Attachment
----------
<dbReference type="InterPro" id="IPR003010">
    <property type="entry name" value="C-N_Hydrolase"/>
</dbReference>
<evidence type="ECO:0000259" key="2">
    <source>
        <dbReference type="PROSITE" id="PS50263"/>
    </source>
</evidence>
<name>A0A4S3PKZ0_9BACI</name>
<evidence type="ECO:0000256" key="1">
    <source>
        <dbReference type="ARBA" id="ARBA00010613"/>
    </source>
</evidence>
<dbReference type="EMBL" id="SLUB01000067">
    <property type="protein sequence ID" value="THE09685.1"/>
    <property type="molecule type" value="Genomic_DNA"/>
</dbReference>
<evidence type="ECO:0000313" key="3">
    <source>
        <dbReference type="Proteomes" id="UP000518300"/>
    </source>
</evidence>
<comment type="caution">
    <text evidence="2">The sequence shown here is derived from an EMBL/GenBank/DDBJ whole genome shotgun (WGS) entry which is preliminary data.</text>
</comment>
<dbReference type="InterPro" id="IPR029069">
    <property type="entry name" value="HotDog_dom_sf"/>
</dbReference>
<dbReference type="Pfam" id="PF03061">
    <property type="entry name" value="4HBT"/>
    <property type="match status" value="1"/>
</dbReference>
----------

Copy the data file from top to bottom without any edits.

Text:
<dbReference type="InterPro" id="IPR003010">
    <property type="entry name" value="C-N_Hydrolase"/>
</dbReference>
<evidence type="ECO:0000259" key="2">
    <source>
        <dbReference type="PROSITE" id="PS50263"/>
    </source>
</evidence>
<name>A0A4S3PKZ0_9BACI</name>
<evidence type="ECO:0000256" key="1">
    <source>
        <dbReference type="ARBA" id="ARBA00010613"/>
    </source>
</evidence>
<dbReference type="EMBL" id="SLUB01000067">
    <property type="protein sequence ID" value="THE09685.1"/>
    <property type="molecule type" value="Genomic_DNA"/>
</dbReference>
<evidence type="ECO:0000313" key="3">
    <source>
        <dbReference type="Proteomes" id="UP000518300"/>
    </source>
</evidence>
<comment type="caution">
    <text evidence="2">The sequence shown here is derived from an EMBL/GenBank/DDBJ whole genome shotgun (WGS) entry which is preliminary data.</text>
</comment>
<dbReference type="InterPro" id="IPR029069">
    <property type="entry name" value="HotDog_dom_sf"/>
</dbReference>
<dbReference type="Pfam" id="PF03061">
    <property type="entry name" value="4HBT"/>
    <property type="match status" value="1"/>
</dbReference>